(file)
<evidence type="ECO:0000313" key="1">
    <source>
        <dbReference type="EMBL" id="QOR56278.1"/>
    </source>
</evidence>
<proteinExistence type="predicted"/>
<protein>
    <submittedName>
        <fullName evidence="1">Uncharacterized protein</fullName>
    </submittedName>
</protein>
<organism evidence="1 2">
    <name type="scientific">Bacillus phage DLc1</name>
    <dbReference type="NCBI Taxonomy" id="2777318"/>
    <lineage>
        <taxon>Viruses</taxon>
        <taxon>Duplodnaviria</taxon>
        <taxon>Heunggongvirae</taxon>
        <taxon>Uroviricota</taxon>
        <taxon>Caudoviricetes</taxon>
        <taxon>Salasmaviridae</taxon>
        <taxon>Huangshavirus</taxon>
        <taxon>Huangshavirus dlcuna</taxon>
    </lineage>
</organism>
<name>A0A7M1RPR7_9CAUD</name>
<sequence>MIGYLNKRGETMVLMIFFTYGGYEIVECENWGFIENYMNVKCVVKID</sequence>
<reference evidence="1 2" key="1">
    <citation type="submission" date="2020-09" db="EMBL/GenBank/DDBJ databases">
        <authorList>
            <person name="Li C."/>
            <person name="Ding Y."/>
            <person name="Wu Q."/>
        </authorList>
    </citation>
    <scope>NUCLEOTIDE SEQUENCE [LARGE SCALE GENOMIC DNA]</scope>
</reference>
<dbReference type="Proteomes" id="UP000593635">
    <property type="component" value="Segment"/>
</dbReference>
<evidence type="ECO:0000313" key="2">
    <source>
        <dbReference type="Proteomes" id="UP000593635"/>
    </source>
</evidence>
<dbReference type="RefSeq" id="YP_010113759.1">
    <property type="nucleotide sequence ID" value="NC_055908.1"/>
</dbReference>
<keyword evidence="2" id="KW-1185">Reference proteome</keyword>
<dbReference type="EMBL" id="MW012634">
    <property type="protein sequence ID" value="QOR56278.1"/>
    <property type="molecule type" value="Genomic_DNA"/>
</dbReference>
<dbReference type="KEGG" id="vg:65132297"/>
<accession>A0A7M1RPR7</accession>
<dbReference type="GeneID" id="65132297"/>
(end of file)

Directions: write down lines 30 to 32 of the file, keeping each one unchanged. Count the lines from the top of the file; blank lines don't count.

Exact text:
        <authorList>
            <person name="Li C."/>
            <person name="Ding Y."/>